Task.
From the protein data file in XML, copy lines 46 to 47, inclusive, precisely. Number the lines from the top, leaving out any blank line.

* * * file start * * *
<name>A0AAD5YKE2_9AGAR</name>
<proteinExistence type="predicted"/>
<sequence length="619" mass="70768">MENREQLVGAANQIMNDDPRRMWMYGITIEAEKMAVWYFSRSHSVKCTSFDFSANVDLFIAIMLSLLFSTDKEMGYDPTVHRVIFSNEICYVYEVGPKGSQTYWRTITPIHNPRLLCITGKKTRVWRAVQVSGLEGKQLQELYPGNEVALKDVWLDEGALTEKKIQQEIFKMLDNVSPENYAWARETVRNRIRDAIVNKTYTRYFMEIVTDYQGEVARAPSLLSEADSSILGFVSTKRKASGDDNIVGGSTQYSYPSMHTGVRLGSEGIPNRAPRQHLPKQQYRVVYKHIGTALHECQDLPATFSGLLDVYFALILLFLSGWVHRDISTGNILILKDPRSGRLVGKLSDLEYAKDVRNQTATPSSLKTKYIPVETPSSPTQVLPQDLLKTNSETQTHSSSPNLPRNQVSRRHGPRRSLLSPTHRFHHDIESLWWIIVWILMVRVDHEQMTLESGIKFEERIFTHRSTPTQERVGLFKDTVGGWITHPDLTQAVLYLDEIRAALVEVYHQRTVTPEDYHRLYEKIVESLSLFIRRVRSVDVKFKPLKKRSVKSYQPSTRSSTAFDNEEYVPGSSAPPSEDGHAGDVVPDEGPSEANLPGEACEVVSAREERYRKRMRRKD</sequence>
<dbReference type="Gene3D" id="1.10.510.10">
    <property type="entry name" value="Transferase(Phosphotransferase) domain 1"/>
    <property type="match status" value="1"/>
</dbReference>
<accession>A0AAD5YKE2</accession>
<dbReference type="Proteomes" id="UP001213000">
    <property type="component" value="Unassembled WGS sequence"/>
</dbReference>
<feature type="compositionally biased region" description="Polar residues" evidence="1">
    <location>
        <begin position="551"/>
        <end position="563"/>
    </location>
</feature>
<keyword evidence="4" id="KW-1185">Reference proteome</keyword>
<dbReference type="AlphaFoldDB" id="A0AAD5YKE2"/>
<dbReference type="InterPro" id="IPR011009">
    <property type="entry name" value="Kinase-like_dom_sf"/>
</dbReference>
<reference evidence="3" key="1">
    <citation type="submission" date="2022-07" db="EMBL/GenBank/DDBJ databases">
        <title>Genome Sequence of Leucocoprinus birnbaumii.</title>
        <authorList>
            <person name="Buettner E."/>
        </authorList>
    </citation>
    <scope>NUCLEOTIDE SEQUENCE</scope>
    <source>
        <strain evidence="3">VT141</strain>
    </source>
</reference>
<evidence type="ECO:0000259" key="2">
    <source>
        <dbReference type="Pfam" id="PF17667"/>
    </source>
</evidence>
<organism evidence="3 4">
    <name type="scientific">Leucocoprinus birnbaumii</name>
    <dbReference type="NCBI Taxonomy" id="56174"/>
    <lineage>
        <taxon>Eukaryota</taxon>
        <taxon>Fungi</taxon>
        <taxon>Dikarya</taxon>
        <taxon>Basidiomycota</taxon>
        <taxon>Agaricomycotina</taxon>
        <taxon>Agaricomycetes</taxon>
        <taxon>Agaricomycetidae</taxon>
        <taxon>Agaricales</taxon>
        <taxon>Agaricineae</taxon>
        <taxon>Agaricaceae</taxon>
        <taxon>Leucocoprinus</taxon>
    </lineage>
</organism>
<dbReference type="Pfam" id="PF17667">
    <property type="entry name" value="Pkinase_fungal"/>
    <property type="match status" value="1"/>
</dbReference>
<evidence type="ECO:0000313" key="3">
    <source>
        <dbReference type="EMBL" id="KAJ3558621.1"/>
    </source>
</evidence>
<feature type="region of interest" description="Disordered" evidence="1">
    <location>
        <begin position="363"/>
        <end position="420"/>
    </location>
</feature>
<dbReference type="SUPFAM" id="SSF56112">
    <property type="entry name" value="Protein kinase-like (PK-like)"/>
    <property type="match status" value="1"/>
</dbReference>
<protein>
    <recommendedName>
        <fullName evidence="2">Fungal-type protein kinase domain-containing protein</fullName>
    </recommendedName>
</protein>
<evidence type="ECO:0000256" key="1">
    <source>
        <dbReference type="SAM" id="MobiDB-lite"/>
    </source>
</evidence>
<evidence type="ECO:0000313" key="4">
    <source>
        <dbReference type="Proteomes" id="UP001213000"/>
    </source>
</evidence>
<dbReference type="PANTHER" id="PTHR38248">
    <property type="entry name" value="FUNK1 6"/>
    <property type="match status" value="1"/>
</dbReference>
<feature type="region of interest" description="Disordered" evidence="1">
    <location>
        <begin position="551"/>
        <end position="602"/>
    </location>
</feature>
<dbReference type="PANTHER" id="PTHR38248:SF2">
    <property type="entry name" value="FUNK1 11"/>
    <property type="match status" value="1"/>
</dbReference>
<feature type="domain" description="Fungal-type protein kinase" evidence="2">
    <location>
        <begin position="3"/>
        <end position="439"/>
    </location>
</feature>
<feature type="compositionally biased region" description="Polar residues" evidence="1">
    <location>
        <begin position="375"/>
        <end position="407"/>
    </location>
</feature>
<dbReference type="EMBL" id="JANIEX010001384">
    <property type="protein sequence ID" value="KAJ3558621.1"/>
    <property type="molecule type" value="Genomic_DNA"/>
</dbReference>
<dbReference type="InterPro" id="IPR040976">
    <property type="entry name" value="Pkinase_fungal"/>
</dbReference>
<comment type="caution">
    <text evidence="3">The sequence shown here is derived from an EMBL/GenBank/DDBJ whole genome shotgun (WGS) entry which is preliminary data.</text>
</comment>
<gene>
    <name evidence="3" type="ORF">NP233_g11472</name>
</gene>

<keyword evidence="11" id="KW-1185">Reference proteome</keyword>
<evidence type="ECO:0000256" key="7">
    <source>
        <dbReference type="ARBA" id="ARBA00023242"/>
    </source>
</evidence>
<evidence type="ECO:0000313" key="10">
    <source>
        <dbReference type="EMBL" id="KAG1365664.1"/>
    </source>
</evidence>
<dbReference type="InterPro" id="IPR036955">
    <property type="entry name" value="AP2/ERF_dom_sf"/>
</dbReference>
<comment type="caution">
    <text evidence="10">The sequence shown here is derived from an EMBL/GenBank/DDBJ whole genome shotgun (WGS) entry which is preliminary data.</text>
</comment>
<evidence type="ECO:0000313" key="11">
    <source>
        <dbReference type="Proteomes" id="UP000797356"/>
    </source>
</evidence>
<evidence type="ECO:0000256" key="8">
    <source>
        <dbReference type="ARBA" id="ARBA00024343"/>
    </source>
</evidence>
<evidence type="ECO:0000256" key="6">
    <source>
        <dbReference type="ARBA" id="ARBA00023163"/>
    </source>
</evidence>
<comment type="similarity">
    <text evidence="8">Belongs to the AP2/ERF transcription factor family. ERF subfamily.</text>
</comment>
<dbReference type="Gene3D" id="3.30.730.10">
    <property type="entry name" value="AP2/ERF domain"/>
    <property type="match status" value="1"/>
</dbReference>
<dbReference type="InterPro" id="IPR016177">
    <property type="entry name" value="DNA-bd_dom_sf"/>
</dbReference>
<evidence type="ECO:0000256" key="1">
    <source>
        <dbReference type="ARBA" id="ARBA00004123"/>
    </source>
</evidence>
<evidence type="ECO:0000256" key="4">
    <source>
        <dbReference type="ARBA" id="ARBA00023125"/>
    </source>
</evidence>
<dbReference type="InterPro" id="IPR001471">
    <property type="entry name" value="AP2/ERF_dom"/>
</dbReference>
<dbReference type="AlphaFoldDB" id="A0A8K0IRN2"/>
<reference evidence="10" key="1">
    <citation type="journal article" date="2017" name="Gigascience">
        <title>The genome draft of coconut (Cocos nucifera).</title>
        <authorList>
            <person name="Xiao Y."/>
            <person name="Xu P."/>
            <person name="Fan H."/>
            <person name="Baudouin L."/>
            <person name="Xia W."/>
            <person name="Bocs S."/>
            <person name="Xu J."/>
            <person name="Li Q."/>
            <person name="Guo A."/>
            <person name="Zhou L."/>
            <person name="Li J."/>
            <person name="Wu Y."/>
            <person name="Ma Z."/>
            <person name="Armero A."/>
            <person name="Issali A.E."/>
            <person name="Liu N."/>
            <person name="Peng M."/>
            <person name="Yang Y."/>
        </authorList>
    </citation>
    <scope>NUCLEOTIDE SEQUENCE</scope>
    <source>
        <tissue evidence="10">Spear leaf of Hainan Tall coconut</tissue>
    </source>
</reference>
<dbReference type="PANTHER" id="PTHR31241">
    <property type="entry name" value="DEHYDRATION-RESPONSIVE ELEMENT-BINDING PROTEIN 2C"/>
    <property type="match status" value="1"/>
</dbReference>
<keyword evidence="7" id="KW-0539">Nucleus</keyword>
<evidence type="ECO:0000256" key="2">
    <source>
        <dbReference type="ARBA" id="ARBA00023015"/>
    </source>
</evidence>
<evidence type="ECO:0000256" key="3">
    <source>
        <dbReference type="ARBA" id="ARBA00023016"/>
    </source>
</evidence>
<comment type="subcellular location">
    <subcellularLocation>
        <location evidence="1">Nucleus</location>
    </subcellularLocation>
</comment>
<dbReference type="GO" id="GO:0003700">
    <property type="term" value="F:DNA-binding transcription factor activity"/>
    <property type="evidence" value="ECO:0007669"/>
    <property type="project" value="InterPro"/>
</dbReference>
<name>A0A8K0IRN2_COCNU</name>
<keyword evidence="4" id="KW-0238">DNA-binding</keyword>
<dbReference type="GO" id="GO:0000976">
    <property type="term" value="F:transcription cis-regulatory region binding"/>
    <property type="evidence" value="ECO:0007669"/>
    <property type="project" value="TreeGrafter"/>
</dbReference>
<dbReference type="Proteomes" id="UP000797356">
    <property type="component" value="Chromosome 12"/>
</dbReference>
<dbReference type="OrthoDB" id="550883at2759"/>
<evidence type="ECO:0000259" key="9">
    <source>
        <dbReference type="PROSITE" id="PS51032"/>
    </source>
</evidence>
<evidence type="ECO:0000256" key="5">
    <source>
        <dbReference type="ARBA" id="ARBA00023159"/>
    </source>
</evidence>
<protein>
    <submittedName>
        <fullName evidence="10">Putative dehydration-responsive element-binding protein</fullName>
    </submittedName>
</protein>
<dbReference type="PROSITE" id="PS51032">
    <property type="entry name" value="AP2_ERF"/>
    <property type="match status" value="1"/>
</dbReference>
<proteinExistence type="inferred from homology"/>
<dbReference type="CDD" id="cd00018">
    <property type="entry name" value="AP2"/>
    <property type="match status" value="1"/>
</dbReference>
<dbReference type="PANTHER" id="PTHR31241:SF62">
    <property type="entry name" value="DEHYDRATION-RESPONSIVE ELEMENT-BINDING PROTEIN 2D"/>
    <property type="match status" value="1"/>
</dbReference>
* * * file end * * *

        <taxon>Dikarya</taxon>
        <taxon>Basidiomycota</taxon>